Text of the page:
PAGB response to case-control study on NSAIDS and heart failure

Published on: 28 September 2016


A nested case-control study, published in The BMJ, carried out by the University of Milano-Bicocca in Italy, has suggested that commonly used prescribed non-steroidal anti-inflammatory drugs (NSAIDs), used for treating pain and inflammation, are associated with an increased risk of heart failure.

John Smith, PAGB Chief Executive, said:

“This observational study analysed prescription only NSAIDs, used long-term by people with an average age of 77 years to treat conditions such as arthritis. Prescribed NSAIDs contain a higher dosage than medicines available over-the-counter (OTC), which the authors acknowledge would typically be used by younger people, at lower doses and for shorter durations than those prescribed.

“The authors admit that the study has several limitations. The study does not provide data on absolute risk, therefore the probability of these people developing heart failure without the use of NSAIDs is unknown.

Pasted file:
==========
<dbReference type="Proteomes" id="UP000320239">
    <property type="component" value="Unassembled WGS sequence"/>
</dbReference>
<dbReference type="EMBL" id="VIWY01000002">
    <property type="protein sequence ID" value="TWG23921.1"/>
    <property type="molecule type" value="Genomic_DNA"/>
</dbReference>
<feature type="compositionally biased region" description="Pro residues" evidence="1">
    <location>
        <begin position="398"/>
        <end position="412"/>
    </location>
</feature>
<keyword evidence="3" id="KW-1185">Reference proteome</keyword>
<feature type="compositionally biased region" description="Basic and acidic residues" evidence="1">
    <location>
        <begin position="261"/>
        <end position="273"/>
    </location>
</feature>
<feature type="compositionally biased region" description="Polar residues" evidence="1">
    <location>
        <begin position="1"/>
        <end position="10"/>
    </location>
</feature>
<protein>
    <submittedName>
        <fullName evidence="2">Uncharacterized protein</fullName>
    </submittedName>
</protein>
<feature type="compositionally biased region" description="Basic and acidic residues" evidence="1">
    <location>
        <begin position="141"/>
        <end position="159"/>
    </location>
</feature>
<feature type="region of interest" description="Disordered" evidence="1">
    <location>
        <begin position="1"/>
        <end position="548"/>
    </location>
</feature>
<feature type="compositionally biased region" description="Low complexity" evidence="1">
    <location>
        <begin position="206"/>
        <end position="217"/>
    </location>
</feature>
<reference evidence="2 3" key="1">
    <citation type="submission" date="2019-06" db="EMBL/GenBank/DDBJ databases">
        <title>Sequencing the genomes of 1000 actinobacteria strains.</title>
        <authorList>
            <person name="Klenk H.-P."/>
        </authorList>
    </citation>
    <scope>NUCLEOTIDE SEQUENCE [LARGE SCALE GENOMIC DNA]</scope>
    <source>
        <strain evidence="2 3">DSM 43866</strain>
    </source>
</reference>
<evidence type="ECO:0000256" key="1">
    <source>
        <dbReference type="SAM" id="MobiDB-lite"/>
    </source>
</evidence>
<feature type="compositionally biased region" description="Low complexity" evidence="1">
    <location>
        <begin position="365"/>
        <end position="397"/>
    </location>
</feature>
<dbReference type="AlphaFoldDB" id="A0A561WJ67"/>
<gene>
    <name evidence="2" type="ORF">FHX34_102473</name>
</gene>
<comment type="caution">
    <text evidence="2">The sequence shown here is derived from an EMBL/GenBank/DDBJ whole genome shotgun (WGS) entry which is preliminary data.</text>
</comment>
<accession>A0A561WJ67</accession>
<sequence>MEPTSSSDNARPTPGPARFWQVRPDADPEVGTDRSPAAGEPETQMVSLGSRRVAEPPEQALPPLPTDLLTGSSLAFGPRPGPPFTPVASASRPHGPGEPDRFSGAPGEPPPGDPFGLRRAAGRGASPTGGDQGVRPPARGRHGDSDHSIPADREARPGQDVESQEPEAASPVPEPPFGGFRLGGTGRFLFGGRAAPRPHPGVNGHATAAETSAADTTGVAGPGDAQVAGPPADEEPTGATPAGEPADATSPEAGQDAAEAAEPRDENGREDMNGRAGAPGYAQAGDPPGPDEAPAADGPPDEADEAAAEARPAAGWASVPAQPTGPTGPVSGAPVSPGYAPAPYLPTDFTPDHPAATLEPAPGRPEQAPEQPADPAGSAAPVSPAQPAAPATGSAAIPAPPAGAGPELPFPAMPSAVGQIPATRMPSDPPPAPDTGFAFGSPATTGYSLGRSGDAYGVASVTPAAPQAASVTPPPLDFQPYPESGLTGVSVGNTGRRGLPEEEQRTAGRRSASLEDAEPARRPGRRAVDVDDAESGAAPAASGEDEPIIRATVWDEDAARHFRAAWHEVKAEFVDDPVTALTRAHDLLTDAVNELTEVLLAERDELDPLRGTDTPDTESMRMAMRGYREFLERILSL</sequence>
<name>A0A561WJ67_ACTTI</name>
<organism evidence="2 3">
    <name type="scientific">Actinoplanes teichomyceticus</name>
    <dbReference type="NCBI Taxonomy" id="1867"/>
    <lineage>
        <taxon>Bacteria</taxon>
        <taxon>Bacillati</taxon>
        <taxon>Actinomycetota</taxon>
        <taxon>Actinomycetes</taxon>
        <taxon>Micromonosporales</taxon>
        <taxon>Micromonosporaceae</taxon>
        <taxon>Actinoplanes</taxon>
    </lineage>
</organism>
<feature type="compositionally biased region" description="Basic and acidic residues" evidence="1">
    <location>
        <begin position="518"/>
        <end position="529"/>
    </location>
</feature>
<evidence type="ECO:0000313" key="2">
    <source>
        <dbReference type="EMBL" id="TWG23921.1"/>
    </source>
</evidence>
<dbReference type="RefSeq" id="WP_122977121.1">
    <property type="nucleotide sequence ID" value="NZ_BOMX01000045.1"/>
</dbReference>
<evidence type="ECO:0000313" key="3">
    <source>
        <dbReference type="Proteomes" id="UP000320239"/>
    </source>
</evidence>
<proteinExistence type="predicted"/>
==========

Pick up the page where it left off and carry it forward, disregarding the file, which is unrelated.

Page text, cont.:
“The authors also highlight that the risk of hospital admissions varies between the type of NSAID used and the dose taken. Furthermore, heart failure is often associated with other cardiovascular diseases which could mean that some of the people analysed were already a higher risk of heart failure prior to the study.

“Safety is of paramount importance to the OTC medicines industry. OTC medicines manufacturers provide comprehensive accessible information to support people to make responsible informed decisions.

“If anyone has any concerns about an existing health condition, we would recommend they always speak to a pharmacist before taking any medicine to check for any potential drug interactions or health concerns.”

PAGB response to case-control study on NSAIDS and heart failure